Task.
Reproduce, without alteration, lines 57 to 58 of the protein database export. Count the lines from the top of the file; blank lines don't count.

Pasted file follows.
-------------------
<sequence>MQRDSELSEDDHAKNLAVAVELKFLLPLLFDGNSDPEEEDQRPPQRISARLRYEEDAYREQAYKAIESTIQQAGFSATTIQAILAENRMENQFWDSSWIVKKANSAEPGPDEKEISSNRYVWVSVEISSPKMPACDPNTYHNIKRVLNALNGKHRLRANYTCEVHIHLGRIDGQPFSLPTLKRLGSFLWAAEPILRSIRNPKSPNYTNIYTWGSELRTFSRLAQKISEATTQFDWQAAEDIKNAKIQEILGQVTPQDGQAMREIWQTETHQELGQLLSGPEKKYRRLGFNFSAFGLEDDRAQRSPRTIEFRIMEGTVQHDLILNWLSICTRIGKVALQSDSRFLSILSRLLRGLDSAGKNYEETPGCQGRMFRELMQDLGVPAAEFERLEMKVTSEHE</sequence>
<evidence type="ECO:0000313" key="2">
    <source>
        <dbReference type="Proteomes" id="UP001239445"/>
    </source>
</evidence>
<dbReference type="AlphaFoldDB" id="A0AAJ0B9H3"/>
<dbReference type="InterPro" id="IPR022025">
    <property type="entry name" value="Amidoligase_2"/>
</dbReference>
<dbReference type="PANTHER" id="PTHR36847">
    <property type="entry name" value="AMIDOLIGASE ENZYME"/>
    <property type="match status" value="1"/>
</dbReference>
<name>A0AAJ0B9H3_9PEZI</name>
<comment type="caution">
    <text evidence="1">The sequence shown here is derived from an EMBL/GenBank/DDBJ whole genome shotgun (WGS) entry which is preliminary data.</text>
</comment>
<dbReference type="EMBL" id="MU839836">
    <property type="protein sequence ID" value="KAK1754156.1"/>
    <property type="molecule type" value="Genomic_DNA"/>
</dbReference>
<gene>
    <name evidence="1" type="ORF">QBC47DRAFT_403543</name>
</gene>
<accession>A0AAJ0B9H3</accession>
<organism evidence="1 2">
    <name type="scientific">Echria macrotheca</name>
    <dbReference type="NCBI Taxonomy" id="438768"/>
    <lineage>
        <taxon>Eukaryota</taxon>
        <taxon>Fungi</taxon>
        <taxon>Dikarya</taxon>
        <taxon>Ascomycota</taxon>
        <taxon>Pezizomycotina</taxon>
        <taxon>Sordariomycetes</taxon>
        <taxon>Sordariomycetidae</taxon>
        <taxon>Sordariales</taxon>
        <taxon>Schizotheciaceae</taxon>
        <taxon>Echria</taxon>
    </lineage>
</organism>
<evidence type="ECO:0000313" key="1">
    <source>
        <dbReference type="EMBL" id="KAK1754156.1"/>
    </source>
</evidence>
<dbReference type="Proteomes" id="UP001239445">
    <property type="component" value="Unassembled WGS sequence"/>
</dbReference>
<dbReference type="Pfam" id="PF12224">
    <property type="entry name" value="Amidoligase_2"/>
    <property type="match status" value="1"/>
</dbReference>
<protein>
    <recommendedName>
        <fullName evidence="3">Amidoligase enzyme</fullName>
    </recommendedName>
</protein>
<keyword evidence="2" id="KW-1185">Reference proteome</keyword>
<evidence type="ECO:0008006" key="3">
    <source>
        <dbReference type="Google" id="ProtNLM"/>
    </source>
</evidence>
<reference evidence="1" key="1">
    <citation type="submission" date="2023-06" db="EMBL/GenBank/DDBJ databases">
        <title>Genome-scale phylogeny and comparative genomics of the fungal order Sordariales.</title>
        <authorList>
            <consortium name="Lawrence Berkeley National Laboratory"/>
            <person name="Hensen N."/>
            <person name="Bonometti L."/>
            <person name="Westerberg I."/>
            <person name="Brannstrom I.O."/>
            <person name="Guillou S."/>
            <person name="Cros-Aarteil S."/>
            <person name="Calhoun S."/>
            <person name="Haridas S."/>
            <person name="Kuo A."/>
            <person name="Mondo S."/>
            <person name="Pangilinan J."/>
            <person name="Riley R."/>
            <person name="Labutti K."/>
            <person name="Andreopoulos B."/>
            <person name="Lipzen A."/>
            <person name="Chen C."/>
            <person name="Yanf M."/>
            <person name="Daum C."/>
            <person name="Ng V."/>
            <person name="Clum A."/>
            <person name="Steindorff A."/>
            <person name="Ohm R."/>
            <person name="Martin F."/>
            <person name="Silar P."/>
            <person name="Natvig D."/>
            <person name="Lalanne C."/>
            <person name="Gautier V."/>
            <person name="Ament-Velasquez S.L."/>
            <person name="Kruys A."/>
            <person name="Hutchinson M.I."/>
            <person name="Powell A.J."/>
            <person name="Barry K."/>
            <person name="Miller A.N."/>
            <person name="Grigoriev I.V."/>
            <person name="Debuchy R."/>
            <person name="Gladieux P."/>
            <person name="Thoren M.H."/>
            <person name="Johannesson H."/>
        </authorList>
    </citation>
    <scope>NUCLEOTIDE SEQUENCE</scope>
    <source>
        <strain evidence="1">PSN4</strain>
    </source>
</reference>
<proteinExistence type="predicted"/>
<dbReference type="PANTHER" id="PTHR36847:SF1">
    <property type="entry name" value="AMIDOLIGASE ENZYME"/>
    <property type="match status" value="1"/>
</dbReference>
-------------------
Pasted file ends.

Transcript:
        <fullName evidence="3">Amidoligase enzyme</fullName>
    </recommendedName>